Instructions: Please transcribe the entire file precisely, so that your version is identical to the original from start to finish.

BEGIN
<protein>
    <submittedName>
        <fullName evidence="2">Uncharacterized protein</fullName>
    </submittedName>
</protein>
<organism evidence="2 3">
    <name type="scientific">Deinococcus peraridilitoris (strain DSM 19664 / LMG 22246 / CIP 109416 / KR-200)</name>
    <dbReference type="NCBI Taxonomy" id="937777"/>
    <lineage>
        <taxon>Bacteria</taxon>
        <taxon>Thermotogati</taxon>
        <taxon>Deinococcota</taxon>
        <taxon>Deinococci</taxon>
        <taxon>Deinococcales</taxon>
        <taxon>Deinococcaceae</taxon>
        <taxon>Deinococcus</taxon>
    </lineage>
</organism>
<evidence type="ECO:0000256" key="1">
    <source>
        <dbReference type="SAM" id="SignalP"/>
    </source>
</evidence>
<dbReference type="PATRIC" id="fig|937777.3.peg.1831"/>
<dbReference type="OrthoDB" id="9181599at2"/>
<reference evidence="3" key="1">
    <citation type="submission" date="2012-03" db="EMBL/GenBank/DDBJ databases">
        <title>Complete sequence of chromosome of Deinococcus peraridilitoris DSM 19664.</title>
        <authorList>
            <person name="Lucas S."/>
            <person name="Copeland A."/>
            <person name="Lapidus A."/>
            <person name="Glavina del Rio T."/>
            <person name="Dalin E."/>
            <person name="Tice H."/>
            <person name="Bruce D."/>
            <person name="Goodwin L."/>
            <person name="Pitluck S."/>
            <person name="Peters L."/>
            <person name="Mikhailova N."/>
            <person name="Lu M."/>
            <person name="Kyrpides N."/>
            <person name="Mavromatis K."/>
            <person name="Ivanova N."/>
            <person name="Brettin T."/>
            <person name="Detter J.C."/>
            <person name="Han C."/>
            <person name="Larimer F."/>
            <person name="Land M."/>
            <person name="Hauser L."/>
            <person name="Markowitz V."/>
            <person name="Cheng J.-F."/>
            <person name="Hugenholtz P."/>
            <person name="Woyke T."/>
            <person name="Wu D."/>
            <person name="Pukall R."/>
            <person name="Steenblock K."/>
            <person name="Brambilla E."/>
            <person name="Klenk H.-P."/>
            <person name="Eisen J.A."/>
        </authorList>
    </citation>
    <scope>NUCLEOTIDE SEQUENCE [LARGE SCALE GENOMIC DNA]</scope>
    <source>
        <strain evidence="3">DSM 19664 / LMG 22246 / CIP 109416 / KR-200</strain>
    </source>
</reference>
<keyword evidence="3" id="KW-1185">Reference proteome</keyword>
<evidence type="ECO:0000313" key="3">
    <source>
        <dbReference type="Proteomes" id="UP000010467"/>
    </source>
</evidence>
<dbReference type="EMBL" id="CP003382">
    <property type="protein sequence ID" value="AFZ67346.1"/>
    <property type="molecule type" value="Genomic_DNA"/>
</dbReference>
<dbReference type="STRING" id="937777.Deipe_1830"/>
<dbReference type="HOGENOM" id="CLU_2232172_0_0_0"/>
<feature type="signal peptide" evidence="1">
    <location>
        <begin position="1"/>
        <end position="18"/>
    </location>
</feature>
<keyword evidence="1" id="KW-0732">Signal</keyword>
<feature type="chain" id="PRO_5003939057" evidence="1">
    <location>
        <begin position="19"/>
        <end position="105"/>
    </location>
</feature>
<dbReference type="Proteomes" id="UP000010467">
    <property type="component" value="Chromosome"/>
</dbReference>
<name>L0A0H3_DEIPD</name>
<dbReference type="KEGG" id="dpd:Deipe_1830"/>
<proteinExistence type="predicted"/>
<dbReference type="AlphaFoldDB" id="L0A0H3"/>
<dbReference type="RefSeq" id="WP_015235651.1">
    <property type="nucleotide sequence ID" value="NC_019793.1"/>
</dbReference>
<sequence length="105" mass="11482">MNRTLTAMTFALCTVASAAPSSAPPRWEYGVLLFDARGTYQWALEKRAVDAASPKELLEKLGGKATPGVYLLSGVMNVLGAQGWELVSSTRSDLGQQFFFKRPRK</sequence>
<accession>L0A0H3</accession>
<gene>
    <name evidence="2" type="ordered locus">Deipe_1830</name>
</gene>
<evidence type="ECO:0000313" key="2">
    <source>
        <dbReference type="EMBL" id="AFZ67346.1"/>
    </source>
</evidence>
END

<protein>
    <submittedName>
        <fullName evidence="2">Uncharacterized protein</fullName>
    </submittedName>
</protein>
<organism evidence="2 3">
    <name type="scientific">Deinococcus peraridilitoris (strain DSM 19664 / LMG 22246 / CIP 109416 / KR-200)</name>
    <dbReference type="NCBI Taxonomy" id="937777"/>
    <lineage>
        <taxon>Bacteria</taxon>
        <taxon>Thermotogati</taxon>
        <taxon>Deinococcota</taxon>
        <taxon>Deinococci</taxon>
        <taxon>Deinococcales</taxon>
        <taxon>Deinococcaceae</taxon>
        <taxon>Deinococcus</taxon>
    </lineage>
</organism>
<evidence type="ECO:0000256" key="1">
    <source>
        <dbReference type="SAM" id="SignalP"/>
    </source>
</evidence>
<dbReference type="PATRIC" id="fig|937777.3.peg.1831"/>
<dbReference type="OrthoDB" id="9181599at2"/>
<reference evidence="3" key="1">
    <citation type="submission" date="2012-03" db="EMBL/GenBank/DDBJ databases">
        <title>Complete sequence of chromosome of Deinococcus peraridilitoris DSM 19664.</title>
        <authorList>
            <person name="Lucas S."/>
            <person name="Copeland A."/>
            <person name="Lapidus A."/>
            <person name="Glavina del Rio T."/>
            <person name="Dalin E."/>
            <person name="Tice H."/>
            <person name="Bruce D."/>
            <person name="Goodwin L."/>
            <person name="Pitluck S."/>
            <person name="Peters L."/>
            <person name="Mikhailova N."/>
            <person name="Lu M."/>
            <person name="Kyrpides N."/>
            <person name="Mavromatis K."/>
            <person name="Ivanova N."/>
            <person name="Brettin T."/>
            <person name="Detter J.C."/>
            <person name="Han C."/>
            <person name="Larimer F."/>
            <person name="Land M."/>
            <person name="Hauser L."/>
            <person name="Markowitz V."/>
            <person name="Cheng J.-F."/>
            <person name="Hugenholtz P."/>
            <person name="Woyke T."/>
            <person name="Wu D."/>
            <person name="Pukall R."/>
            <person name="Steenblock K."/>
            <person name="Brambilla E."/>
            <person name="Klenk H.-P."/>
            <person name="Eisen J.A."/>
        </authorList>
    </citation>
    <scope>NUCLEOTIDE SEQUENCE [LARGE SCALE GENOMIC DNA]</scope>
    <source>
        <strain evidence="3">DSM 19664 / LMG 22246 / CIP 109416 / KR-200</strain>
    </source>
</reference>
<keyword evidence="3" id="KW-1185">Reference proteome</keyword>
<evidence type="ECO:0000313" key="3">
    <source>
        <dbReference type="Proteomes" id="UP000010467"/>
    </source>
</evidence>
<dbReference type="EMBL" id="CP003382">
    <property type="protein sequence ID" value="AFZ67346.1"/>
    <property type="molecule type" value="Genomic_DNA"/>
</dbReference>
<dbReference type="STRING" id="937777.Deipe_1830"/>
<dbReference type="HOGENOM" id="CLU_2232172_0_0_0"/>
<feature type="signal peptide" evidence="1">
    <location>
        <begin position="1"/>
        <end position="18"/>
    </location>
</feature>
<keyword evidence="1" id="KW-0732">Signal</keyword>
<feature type="chain" id="PRO_5003939057" evidence="1">
    <location>
        <begin position="19"/>
        <end position="105"/>
    </location>
</feature>
<dbReference type="Proteomes" id="UP000010467">
    <property type="component" value="Chromosome"/>
</dbReference>
<name>L0A0H3_DEIPD</name>
<dbReference type="KEGG" id="dpd:Deipe_1830"/>
<proteinExistence type="predicted"/>
<dbReference type="AlphaFoldDB" id="L0A0H3"/>
<dbReference type="RefSeq" id="WP_015235651.1">
    <property type="nucleotide sequence ID" value="NC_019793.1"/>
</dbReference>
<sequence length="105" mass="11482">MNRTLTAMTFALCTVASAAPSSAPPRWEYGVLLFDARGTYQWALEKRAVDAASPKELLEKLGGKATPGVYLLSGVMNVLGAQGWELVSSTRSDLGQQFFFKRPRK</sequence>
<accession>L0A0H3</accession>
<gene>
    <name evidence="2" type="ordered locus">Deipe_1830</name>
</gene>
<evidence type="ECO:0000313" key="2">
    <source>
        <dbReference type="EMBL" id="AFZ67346.1"/>
    </source>
</evidence>